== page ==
Materialism — the belief that everything that happens is the result of the action of the basic laws of physics on the basic particles of physics — leads its adherents to some conclusions that most do not really believe but are obliged to assert.
For example, they often claim there is no real free will, that everything we do is determined by the laws of physics. But if they really believed this, why would they bother trying to convince the rest of us? Whether or not we will accept their conclusion is completely beyond our control. Certainly our behavior is influenced, maybe to a large degree, by our heredity and environment but no one would possibly conclude that he has no control over his own behavior if he were not forced to this conclusion by materialist philosophy.
Materialists are also forced—if they are consistent — to believe that there is no real good or evil, for how can some actions be “good” and others “evil,” if everything we do is beyond our control and determined by the laws of physics? While there is substantial disagreement among humans over the details of moral codes even atheists know in their hearts that there is a difference between good and evil. Have you ever known an atheist who did not appeal to morality to justify his actions, or to criticize those who disagree with him?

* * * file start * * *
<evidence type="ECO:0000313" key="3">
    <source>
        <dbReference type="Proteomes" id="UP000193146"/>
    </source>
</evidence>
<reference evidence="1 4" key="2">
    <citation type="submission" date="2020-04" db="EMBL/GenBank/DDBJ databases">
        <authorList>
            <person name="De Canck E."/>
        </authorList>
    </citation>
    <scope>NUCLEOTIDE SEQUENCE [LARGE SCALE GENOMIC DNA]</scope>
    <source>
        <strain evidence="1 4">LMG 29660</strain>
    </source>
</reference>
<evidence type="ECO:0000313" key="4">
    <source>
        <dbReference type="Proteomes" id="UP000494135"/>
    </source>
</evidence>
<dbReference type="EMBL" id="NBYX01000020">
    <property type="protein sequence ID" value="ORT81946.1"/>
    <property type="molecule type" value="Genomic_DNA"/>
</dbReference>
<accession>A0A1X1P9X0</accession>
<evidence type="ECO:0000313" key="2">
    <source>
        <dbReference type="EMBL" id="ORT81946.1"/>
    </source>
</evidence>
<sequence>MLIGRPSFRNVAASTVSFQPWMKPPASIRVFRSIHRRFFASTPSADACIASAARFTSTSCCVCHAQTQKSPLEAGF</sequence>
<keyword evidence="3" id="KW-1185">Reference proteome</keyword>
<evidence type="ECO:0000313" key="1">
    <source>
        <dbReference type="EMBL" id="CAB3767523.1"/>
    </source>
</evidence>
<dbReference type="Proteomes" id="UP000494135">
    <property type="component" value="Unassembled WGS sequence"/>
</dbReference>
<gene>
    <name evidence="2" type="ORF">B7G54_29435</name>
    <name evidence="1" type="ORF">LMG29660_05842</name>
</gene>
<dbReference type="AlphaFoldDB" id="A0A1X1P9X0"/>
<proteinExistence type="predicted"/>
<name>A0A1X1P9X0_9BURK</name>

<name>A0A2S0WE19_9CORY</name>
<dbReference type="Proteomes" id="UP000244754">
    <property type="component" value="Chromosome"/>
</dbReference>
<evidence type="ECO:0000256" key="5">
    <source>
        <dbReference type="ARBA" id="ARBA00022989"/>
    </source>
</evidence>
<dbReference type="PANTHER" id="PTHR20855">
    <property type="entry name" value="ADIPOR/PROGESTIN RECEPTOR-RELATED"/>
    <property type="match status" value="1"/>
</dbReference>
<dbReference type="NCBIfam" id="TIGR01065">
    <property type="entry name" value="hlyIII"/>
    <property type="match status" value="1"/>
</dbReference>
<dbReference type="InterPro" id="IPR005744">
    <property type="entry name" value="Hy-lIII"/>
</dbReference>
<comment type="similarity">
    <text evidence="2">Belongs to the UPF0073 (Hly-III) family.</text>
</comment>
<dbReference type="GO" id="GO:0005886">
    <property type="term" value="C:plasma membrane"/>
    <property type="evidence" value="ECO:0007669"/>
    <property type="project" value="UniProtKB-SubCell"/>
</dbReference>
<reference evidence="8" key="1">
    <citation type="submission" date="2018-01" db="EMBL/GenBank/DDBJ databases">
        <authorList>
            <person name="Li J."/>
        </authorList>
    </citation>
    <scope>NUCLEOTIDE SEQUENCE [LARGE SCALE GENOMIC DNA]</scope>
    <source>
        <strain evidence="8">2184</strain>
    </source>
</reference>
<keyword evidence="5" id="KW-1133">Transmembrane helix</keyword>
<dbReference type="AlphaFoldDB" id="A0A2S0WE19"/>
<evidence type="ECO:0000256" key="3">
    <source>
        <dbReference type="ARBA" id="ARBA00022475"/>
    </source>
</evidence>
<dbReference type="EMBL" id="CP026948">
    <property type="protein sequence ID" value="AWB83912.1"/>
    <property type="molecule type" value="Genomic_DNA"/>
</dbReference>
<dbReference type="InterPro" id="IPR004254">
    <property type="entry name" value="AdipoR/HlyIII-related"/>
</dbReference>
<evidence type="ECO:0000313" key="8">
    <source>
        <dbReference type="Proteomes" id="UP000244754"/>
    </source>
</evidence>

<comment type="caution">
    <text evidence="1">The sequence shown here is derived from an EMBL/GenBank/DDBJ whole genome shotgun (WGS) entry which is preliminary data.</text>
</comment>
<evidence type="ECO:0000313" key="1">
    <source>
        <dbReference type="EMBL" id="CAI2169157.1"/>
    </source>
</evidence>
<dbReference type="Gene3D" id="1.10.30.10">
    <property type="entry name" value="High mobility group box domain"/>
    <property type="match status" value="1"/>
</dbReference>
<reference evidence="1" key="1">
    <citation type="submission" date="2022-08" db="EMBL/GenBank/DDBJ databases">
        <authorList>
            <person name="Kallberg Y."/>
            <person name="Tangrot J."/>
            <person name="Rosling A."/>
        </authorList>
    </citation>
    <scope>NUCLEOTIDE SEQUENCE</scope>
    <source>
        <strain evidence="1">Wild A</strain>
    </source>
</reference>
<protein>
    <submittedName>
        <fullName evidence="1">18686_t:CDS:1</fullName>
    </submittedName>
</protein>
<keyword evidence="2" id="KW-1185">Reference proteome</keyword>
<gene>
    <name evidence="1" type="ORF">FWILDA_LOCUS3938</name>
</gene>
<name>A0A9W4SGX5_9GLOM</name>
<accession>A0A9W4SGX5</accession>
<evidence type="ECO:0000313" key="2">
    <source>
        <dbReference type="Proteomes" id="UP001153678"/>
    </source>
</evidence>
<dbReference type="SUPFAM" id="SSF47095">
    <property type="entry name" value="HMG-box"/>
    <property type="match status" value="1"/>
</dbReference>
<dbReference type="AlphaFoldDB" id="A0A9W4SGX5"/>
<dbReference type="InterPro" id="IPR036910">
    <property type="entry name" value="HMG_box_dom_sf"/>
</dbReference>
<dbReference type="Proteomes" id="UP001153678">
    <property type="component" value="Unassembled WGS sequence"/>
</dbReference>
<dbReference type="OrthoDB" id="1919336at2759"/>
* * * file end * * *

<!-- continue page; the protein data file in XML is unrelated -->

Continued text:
Materialists are also forced to believe that human brains are just advanced computing machines, and this leads to one of the most interesting inconsistencies of materialism. The current ID debate can be reduced to the question: is everything we see today simply the result of unintelligent causes or is an intelligent cause required to explain some things? (Even though the big bang theory has shown us that the laws of physics and the particles of physics are themselves the result of some cause beyond our universe, the debate is still over whether this first cause is intelligent or unintelligent. And even though quantum mechanics tells us that there is a “supernatural” component — forever beyond the ability of science to explain or predict — to all natural phenomena, the debate is still over whether or not this supernatural component is entirely random, i.e., unintelligent.)
But what does “intelligent” mean? Since humans are the only known intelligent beings in the universe, when we argue that a cause is intelligent, we can only mean “like humans.” But if you really believe that human intelligence, like everything else in the universe, is just matter in motion what difference does it make if a cause is like humans or like rocks? Both are just matter in motion. A consistent materialist would have to conclude that the ID debate is over a trivial distinction. But we all — including materialists — know that humans are not like rocks and so the debate is significant.